Gal 1:13-24; Ps 139:1-3,13-15; Lk 10:38-42
In the responsorial psalm, selected from parts of Psalm 139, we pray that the LORD guide us along the everlasting way. We plead repeatedly for the LORD to guide us because we repeatedly get lost. Even when we are not lost we could well be distracted along the way, and by the way, where exactly are we going again? The LORD who guides us, knows us, even better than we know ourselves. He probes us, searches us, and he knows us. The LORD is aware of our stillness and our movements; he knows us inside and out. Even from a distance, we are transparent to the LORD. Indeed, the LORD is well acquainted with all our habitual movements. He is so familiar with us that he is our other self, perhaps even our better self. The LORD has formed us in our mother’s womb; from the first moments of our humanity we belong to both our God and to our mother. Even before our mothers gaze lovingly into our eyes the LORD has seen us face to face. Even for these days in the dark and wet womb, we are grateful for life. We are grateful that our mothers did not find us to be an inconvenience, hate us, resent us, and kill us in her womb. We give thanks that we are so fearfully, wonderfully made. Indeed, all the works of the LORD fill us with awe and wonder. Even the inmost depths of our souls were fashioned by the hand of God, Our Father, in the secret place, in the depths of the earth. Indeed such natural beauty is repeated and expanded in the mystery of our spiritual development. Like the sister of Martha in today’s gospel we have learned to sit still before the twenty icons of his mysteries and listen to him speak to our hearts of the one necessary thing. If we have chosen the better part, it will not be taken from us. Indeed, we will come to know the LORD who probes us and knows us because we probe him and his mysteries in the depths of our hearts, day by day, and year after year.
Saint Paul had a good reason to persecute the Church of God. He saw it as a threat to his faith, and the faith of his ancestors. He was afraid that this itinerant preacher, Jesus, would draw faith filled people of God away from the covenant. Indeed, Saul was progressing in the true faith of Israel with a zeal greater than all his contemporaries. This fervent formation in the faith of the covenant only served to set up Saul for a great fall. He had been nourished from his mother’s womb with the milk of the Spirit who hovered over Israel and all her prophets. Such a firm foundation in the Old Testament made him ready in mind and heart to receive the revelation of the Son of God, so that he might proclaim him to the Gentiles. Saint Paul did not immediately consult anyone who had been called to be an Apostle before him. Instead he retreated into Arabia, into the solitude of the desert to savor the sweetness of his Lord Jesus Christ and to appropriate the startling new relation he had with God in Christ and in the Holy Spirit. When his early formation was complete he felt the need to go up to Jerusalem and confer with the Twelve. After his conversion and the affirmation of the Apostles he was sent by God into the churches of Judea. These brothers and sisters began to glorify God because of Saint Paul, “the one who once was persecuting us is now preaching the faith he once tried to destroy.” For Saint Paul it wasn’t a matter of “if you can’t beat ‘em, then join ‘em.” For Saint Paul it was necessary to share what had become the greatest treasure of his whole life, the dying and rising of the Lord Jesus. It was the compelling mystery of the love of God in Christ that motivated Saint Paul to suffer great hardships for the sake of preaching the gospel. Indeed, Saint Paul discovered that the cross was his only friend. Because in the Crucified, Saint Paul was able to place all the burdens of his ministry and through this union of his suffering with the suffering of the Lord Jesus he became one with Christ, one in his suffering, in his joys, in his light, and in his glory. Such a transformation is not just for Saint Paul, it is for everyone who savors the mysteries and is transformed by such contemplation.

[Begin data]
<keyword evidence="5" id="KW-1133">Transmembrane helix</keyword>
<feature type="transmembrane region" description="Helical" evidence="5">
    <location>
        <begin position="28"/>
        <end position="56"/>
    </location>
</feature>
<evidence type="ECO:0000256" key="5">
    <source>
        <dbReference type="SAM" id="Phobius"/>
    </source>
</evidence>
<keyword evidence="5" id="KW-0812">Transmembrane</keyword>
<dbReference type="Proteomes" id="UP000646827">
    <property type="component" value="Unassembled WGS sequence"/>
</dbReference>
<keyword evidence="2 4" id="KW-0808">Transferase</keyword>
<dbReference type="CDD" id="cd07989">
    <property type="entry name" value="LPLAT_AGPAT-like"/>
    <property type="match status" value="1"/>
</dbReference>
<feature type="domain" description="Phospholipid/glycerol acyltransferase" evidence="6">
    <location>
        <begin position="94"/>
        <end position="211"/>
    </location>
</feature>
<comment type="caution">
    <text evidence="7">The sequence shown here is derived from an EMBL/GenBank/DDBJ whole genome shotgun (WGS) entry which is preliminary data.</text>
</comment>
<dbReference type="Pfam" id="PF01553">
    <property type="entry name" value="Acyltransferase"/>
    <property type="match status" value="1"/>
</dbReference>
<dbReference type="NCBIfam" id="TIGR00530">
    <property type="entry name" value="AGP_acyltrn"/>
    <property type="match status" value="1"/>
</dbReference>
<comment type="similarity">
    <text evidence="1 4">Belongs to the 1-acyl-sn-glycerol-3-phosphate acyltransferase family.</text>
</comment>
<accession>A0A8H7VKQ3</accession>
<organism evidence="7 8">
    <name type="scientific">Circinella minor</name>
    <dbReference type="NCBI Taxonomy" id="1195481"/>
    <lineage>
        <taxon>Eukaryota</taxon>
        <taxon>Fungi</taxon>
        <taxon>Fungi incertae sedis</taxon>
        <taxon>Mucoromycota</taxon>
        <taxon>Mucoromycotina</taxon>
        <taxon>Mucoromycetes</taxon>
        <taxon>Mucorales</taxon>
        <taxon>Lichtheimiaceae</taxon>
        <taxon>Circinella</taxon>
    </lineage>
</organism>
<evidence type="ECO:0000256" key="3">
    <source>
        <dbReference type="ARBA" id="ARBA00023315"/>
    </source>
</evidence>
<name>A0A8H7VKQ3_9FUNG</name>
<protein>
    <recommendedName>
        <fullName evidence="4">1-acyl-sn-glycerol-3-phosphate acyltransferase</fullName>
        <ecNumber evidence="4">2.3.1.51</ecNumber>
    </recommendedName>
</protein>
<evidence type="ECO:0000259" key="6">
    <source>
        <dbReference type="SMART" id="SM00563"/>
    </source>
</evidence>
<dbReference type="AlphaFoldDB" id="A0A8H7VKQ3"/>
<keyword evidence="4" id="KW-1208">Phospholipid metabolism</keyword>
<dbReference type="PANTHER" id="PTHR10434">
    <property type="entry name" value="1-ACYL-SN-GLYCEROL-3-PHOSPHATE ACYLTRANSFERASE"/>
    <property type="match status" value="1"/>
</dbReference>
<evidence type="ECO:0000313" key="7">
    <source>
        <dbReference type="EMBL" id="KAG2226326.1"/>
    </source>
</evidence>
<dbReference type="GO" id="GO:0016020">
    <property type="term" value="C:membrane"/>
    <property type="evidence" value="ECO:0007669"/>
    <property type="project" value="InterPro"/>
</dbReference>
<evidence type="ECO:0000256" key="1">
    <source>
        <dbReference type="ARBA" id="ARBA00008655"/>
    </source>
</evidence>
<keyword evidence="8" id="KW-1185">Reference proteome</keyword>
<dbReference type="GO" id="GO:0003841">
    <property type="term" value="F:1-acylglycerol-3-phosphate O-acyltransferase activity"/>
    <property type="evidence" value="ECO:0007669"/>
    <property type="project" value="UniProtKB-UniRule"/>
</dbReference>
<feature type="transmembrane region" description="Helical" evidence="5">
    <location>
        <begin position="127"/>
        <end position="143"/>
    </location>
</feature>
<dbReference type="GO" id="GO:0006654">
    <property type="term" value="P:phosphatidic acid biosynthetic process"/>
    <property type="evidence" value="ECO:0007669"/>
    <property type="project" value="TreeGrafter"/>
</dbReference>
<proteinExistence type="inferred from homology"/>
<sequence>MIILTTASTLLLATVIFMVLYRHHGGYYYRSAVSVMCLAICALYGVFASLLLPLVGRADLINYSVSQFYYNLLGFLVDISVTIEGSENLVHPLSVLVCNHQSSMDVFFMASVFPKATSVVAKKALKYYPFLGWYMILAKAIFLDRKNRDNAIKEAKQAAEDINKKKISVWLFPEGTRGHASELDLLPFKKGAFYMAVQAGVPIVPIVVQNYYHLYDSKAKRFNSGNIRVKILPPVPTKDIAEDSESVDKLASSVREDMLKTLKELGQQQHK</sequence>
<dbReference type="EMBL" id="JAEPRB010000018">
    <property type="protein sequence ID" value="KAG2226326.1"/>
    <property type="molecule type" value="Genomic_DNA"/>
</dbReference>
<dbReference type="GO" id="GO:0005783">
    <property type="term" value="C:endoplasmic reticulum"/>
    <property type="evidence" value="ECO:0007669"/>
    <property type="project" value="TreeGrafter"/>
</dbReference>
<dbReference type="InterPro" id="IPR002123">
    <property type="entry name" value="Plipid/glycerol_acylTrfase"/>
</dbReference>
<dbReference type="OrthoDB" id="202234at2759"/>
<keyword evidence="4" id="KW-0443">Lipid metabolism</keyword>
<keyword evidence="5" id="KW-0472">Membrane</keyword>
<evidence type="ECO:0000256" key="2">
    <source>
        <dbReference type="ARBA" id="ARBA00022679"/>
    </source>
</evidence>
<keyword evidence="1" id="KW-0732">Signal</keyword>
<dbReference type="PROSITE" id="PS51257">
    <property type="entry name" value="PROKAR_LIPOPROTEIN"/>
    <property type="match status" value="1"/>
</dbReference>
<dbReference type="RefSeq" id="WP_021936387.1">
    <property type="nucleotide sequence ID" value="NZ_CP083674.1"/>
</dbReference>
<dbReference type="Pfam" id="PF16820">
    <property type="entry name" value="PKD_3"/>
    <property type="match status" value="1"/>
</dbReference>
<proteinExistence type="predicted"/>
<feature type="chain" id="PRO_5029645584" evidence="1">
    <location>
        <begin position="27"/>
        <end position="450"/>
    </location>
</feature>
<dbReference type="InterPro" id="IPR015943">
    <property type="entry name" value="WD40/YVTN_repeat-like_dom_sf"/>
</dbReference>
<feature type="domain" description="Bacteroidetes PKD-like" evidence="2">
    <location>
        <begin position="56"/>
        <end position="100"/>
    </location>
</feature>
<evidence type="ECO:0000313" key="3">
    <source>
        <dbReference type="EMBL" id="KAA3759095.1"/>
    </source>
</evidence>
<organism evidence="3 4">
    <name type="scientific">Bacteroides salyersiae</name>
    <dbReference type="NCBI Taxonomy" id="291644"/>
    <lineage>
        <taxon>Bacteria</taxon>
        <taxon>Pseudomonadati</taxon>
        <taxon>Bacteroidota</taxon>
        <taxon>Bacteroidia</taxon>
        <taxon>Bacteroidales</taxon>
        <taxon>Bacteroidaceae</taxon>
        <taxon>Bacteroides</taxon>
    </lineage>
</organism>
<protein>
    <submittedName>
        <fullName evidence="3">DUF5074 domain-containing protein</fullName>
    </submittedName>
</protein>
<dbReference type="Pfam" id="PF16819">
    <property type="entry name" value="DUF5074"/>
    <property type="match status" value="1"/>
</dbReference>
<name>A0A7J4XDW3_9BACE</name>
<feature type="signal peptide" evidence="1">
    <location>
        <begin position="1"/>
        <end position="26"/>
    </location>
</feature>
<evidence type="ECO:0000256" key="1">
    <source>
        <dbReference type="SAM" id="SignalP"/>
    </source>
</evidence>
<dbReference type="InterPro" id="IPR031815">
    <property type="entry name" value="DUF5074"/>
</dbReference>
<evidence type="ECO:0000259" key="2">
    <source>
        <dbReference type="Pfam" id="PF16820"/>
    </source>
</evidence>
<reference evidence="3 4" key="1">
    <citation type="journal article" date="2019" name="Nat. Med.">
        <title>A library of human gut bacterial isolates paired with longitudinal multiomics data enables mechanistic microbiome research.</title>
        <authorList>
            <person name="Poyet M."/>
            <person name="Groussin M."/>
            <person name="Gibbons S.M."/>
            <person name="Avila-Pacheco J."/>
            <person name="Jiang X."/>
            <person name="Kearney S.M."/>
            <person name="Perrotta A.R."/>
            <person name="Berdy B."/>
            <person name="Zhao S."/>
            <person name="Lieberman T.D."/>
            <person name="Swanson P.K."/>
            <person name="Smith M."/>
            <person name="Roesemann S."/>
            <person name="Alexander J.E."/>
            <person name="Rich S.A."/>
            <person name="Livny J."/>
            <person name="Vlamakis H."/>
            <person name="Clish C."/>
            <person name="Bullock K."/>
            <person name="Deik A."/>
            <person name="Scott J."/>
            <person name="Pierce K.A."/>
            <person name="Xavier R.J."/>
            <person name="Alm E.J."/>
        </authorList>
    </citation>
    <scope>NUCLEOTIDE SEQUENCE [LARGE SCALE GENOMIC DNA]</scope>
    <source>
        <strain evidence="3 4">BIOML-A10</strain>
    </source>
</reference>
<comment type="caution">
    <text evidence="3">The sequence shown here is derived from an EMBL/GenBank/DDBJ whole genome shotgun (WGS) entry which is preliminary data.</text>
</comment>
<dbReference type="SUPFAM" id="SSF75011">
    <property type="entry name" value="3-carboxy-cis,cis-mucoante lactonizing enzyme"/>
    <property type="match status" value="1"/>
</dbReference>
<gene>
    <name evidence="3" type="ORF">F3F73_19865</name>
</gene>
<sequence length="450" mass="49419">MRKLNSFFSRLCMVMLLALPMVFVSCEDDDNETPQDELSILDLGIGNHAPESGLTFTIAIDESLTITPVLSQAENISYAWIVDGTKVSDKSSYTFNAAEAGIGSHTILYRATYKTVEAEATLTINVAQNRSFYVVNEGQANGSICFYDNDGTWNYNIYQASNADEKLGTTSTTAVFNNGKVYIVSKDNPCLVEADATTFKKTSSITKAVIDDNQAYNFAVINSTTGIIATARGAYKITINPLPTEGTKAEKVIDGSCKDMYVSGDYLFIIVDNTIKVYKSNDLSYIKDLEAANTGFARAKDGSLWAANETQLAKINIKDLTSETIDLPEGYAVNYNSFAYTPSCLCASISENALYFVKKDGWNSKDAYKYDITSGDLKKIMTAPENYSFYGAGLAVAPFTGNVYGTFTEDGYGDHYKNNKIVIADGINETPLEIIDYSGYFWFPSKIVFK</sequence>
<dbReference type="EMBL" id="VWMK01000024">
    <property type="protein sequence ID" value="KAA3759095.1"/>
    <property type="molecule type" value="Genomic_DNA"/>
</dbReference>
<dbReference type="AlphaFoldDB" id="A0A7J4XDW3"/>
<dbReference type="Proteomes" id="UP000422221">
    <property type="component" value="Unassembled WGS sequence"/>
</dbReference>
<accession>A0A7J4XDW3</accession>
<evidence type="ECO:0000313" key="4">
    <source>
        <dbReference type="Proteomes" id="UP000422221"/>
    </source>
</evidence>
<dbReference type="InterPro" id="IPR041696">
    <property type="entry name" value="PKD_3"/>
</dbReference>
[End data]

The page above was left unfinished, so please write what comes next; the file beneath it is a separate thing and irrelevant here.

This story of the two sisters, Martha and Mary, is one of the ways that Saint Luke teaches us about prayer in his gospel. Indeed, Saint Luke of all the synoptic authors spends a great deal of his gospel teaching every generation of disciples how to pray. Indeed, one of the most important aspects of the hospitality of prayer is to pay attention to the divine guest, to savor his presence and to be nourished by his word. Constant attention to the details of hospitality can keep us from being hospitable. Martha found her service a burden; Mary sat beside the Lord Jesus and served him by attentive listening. Even though there are necessary duties to prepare and offer hospitality, we still need to give ourselves to the Divine Guest who has come into our home. Indeed, in contemplation, we let go of the process of prayer and let the LORD pray in us. The only thing needed is that we taste and see that the LORD is good. No matter what we have to offer him in our hospitality, he offers us only himself. What more could he offer? When we are filled with awe and wonder in his presence, then we learn to trust him in all danger, even the present danger presented by those who hate us and seek our destruction.